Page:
In any normal year the hockey season would have given away to football in Sweden by now and with the 2020 Tokyo Olympics planned for the end of the summer, track and field athletics would again be centre stage.
But, as we all know, the Coronavirus has put a stop to all sport across the globe.
And for Afro-American-Swede, Lukas Zarders it is not just his sports' career that is on hold – but also his schooling, as the 17-year-old is based in Cleveland, Ohio where they’ve been on lockdown since the end of March.
Born in the USA with an American father and a Swedish mother, Zarders is looking to do the reverse journey of Sweden’s best hockey players who want to go to the US to develop their careers. Instead, the 17-year-old is looking at a move to Sweden to go to university. He is already registered with Hammarby IF in Stockholm following literally in the footsteps of one of his heroes, Swedish long jump record holder, Michel Tornéus (pictured).
Tornéus too had a choice to make when thinking about which country to compete for with a father from Congo and his mother a Finnish-Swede. But for Zarders the natural choice is Sweden, “there aren’t too many people from the US that have this opportunity. I love Sweden and it would be an honour to represent my ancestors’ country”, he says.
Outside of school and church activities his time is taken up by sport – anything from track and field, soccer, basketball and even American football. But when you hear that one of his other heroes is 9 times Olympics gold medalist Carl Lewis, it becomes clear that long-jump is his favoured discipline.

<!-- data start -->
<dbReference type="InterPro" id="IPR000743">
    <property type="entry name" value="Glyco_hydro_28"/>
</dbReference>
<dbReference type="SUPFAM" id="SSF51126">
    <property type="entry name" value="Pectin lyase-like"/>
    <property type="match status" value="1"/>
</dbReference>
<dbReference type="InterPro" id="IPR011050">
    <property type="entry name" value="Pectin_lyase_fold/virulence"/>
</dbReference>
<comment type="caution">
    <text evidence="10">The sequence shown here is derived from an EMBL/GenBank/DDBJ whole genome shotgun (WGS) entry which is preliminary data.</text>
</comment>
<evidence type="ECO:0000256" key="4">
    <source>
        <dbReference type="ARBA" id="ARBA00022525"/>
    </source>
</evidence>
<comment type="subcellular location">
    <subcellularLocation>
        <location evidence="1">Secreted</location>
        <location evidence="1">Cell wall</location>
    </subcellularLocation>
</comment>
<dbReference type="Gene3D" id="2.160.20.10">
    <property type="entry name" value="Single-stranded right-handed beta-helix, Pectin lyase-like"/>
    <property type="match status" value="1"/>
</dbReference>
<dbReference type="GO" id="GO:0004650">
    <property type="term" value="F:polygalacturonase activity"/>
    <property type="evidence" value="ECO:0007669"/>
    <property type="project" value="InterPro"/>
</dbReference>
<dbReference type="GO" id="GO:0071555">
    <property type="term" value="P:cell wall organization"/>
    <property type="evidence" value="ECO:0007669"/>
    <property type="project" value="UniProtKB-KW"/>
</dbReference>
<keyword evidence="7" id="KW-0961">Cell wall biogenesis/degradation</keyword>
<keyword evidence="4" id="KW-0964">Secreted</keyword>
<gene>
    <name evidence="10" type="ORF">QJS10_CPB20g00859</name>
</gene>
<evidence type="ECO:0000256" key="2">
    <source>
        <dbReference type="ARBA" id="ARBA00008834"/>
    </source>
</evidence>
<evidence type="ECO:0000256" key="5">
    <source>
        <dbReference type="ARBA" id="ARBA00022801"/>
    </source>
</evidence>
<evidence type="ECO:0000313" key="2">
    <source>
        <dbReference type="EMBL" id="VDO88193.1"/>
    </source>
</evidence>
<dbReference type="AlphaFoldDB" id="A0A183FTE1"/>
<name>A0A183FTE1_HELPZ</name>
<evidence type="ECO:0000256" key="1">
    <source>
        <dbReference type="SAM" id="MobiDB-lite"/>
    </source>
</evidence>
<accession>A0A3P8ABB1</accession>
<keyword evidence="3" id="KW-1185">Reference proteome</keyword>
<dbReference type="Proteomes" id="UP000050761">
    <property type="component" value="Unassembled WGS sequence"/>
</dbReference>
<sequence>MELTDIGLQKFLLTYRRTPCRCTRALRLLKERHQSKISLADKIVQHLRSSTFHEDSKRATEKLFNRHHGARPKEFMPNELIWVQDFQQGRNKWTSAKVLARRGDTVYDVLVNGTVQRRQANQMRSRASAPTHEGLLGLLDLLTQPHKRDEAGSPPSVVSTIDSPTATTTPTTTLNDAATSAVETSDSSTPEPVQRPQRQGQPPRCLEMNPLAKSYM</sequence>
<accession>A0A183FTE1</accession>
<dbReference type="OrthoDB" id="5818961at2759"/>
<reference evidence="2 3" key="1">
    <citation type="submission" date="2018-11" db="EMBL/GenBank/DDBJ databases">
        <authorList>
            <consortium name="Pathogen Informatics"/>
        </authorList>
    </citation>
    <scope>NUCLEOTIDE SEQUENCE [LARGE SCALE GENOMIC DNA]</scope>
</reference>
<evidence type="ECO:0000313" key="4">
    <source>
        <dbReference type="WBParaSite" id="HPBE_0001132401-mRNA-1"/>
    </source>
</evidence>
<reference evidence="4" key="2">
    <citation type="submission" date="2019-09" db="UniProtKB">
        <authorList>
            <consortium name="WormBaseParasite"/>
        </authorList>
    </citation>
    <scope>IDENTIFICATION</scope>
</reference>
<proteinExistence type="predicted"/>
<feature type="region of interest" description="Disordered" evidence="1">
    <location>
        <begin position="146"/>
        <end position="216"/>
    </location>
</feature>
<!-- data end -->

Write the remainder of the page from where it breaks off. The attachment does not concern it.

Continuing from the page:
“Not just Tornéus and Lewis, but basketball players like LeBron James and Kobe Bryant are my sporting heroes. They’ve all shown me the importance of mindset when you are achieving your goals”, the American-Swede says.
And despite his age he is already making some great inroads to following his heroes to sporting stardom, “At the USA Junior Olympics in North Carolina last summer, I placed 9th out of about 75 people. Earlier in the year at a conference track meet I jumped 22’5” (6.85 m) and I was in second place. I had one more jump and I fouled a 23’2” (7.06 m). This moment showed me my potential and gave me more confidence. I achieved my Personal Best and everything kind of clicked that day and my jump felt solid. Even though it was a decent jump, I feel like I can achieve much better things in the future”, he reflects.
Obviously, things are uncertain for the rest of 2020, but the young Zarders wants to follow in the footsteps of Lewis and compete in a wide variety of events in the States over the summer, including 4x1, 4x2 and 4x4 as well as the long jump. And in the latter discipline he wants to improve on last year’s ninth and go top 5 in the US.
In regard to Sweden, he has got his eyes on the Junior National Championships due to take place in Linköping on August 21-23, “I can potentially win,” he says, not unrealistically. If Zarders had jumped 6.85 m at the Swedish Junior National Championships in Gothenburg in 2019 he would have won Silver in his P17 category. If his final jump had been legal, he would have gained Gold.
He may only be 17 yrs, but with his school days reaching their natural conclusion, he’s already making plans for the future, “Over the next five years I want to invest in a track club in Sweden and compete for the national team. My biggest goal is to represent Sweden at the 2024 Olympics”, he says with a confident smile.
Lukas Zarders is probably a name few Swedes have heard of at the moment ,but the young talent is showing considerable promise that could change all that.
With a mix of hard work, focus and Providence, you might find that Zarders is a name that joins that elite list of Swedes who have jumped over 8 metres - Mattias Sunneborn, Peter Häggström, Michel Tornéus, Andreas Otterling and Thobias Nilsson Montler - and maybe a few medals too.
So, look out for his name at a meet near you in the years to come.